What more fitting subject for my 500th post than books? I've been diving into books lately. I'm averaging one a day (how does she do it, you ask? I have trouble sleeping). I thought I'd share some of what I've read:
Three Cups of Tea
by Greg Mortenson and David Oliver Relin
Most of my books lately have happened to be memoirs. This is one. It is a must read for anyone interested in current events, Islamic culture, humanitarianism, the far reaching impact of education, the potential inherent in one single human being, Pakistan, Afghanistan, the Taliban, feminism, and miracles.
A quote from the book reads,
"Here, we drink three cups of tea to do business; the first you are a stranger, the second you become a friend, and the third, you join our family, and for our family we are prepared to do anything--even die" --Haji Ali, Korphe Village Chief
Greg Mortenson is a remarkable man who was once a mountaineer, scaling mountains around the world. One trip he nearly died, and stumbled into a poverty stricken village high on a mountain in Northern Pakistan. The people of the village welcomed him, fed him, and housed him until he was well enough again to continue the rest of his descent, and in gratitude he promised to return someday and build the village a school. Over the following ten years, he builds fifty five schools in Northern Pakistan, with a special passion for educating girls. His story is fantastic. The memoir is well written, with a good balance of technical/political/historical context, and unfolding of story. I LOVED this book. The foundation that grew out of his passion to build ONE school has a website www.ikat.org
I have a few more quotes:
My personal fave:
"Trust in Allah, but tie up your camel" -hand lettered sign in Sardu
"There is a candle in your heart, ready to be kindled.
There is a void in your soul, ready to be filled.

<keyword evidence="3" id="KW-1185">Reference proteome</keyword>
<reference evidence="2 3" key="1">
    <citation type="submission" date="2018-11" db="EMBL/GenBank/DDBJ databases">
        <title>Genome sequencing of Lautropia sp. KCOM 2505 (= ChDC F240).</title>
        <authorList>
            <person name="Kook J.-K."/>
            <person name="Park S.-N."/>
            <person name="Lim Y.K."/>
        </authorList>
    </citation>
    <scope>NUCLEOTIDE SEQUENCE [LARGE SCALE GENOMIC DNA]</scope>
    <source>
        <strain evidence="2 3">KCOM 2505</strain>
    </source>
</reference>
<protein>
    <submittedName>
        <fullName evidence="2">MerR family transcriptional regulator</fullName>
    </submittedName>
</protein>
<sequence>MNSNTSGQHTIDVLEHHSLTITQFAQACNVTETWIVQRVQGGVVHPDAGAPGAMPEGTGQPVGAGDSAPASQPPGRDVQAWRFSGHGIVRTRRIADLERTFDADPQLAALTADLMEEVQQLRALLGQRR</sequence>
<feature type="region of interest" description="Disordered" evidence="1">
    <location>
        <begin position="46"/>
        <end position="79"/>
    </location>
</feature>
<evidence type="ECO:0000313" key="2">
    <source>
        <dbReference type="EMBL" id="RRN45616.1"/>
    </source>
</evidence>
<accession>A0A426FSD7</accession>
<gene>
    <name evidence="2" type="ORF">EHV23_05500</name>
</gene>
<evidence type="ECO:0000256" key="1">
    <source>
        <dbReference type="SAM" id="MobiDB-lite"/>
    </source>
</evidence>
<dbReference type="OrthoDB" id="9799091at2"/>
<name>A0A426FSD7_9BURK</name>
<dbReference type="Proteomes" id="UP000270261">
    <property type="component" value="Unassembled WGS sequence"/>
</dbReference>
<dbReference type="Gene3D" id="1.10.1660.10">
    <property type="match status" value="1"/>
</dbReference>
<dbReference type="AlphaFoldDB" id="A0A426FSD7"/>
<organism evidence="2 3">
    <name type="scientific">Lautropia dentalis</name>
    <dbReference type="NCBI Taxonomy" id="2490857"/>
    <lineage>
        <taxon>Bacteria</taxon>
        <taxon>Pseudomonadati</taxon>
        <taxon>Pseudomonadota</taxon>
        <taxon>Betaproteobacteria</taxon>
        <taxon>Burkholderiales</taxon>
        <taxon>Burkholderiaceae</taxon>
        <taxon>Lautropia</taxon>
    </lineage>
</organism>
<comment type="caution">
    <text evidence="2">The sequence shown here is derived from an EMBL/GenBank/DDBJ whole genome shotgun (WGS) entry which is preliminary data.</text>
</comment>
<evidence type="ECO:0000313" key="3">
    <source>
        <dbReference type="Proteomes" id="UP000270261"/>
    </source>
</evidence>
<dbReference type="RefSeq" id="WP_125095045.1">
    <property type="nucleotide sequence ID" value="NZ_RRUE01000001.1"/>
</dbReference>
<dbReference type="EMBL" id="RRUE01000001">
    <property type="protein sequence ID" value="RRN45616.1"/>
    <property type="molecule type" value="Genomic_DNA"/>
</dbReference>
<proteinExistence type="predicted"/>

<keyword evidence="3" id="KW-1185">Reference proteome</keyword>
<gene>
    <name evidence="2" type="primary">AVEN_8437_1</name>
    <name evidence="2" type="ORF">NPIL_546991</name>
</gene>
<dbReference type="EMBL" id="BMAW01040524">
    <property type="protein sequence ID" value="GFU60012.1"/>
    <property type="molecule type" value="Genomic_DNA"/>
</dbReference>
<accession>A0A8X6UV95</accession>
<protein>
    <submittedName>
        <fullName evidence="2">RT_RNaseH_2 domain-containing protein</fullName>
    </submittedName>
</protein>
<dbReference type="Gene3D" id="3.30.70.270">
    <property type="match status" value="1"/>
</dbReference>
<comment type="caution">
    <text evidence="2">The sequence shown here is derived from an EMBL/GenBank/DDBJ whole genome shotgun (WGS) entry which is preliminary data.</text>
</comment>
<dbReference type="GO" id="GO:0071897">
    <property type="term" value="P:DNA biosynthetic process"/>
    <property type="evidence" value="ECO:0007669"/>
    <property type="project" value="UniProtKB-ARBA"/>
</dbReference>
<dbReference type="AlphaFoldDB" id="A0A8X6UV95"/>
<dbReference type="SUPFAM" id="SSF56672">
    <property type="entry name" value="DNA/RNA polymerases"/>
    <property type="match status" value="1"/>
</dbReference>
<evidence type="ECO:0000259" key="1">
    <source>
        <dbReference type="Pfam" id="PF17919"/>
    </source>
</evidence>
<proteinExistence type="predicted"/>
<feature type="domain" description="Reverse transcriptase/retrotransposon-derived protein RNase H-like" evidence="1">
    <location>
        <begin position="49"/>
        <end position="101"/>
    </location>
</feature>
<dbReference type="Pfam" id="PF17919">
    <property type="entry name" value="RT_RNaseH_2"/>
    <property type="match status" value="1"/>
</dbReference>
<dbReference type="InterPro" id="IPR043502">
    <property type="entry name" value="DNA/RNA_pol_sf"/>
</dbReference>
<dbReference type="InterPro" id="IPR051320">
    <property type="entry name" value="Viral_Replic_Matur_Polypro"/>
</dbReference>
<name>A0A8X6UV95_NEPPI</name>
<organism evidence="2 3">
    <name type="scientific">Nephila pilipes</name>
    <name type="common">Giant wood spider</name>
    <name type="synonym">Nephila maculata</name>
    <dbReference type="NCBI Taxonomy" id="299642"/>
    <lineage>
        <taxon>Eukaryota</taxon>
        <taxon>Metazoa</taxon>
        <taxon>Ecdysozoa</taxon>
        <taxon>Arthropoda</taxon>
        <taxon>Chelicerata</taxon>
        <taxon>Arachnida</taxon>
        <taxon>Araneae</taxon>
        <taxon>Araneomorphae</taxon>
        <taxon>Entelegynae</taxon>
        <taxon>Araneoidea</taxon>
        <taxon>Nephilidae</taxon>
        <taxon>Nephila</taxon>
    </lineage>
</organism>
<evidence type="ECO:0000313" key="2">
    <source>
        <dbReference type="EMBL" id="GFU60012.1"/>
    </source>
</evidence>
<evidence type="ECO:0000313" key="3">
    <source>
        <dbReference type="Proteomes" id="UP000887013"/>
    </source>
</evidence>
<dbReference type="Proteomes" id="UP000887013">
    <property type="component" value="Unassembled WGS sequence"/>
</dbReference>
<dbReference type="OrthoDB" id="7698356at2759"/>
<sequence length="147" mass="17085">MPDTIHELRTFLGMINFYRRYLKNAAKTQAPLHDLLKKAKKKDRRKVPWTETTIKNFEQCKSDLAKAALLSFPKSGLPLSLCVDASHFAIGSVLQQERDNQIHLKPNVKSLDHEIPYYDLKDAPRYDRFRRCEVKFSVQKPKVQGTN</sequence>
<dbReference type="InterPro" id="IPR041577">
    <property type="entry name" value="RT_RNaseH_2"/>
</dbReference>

You feel it, don't you?" -Rumi
"It may seem absurd to believe that a 'primitive' culture in the Himalaya has anything to teach our industrialized society. But our search for a future that works keeps spiraling back to an ancient connection between ourselves and the earth, an interconnectedness that ancient cultures have never abandoned" -Helena Norberg-Hodge
"No human, nor any living thing, survives long under the eternal sky. The most beautiful women, the most learned men, even Mohammed, who heard Allah's own voice, all did wither and die. All is temporary. The sky outlives everything. Even suffering." -Bowa Johar, Balti poet
Slightly, ahem, alarming:
"Nuke 'em all--let Allah sort them out" -bumper sticker seen on cab window of Ford-F150 pickup truck in Bozemon, Montana
"when your heart speaks, take good notes" -Judith Campbell
"Our earth is wounded. Her oceans and lakes are sick; her rivers are like running sores. The air is filled with subtle poisons. And the oily smoke of countless hellish fires blackens the sun. Men and women, scattered from homeland, family, friends, wander desolate and uncertain, scorched by a toxic sun...
In this desert of frightened, blind uncertainty, some take refuge in the pursuit of power. Some become manipulators of illusion and deceit.
If wisdom and harmony still dwell in this world, as other than a dream lost in an unopened book, they are hidden in our heartbeat.
And it is from our hearts that we cry out. We cry out and our voices are the single voice of this wounded earth. Our cries are a great wind across the earth" -from The Warrior Song of King Gezar
Driving with Dead People
by Monica Halloway
Another memoir. SO GOOD! The story of a girl obsessed with death, whose best friend's father is a mortician, and whose own family is filled with anger, abuse, and pain. Gloriously funny, heartbreaking, and fascinating all at once.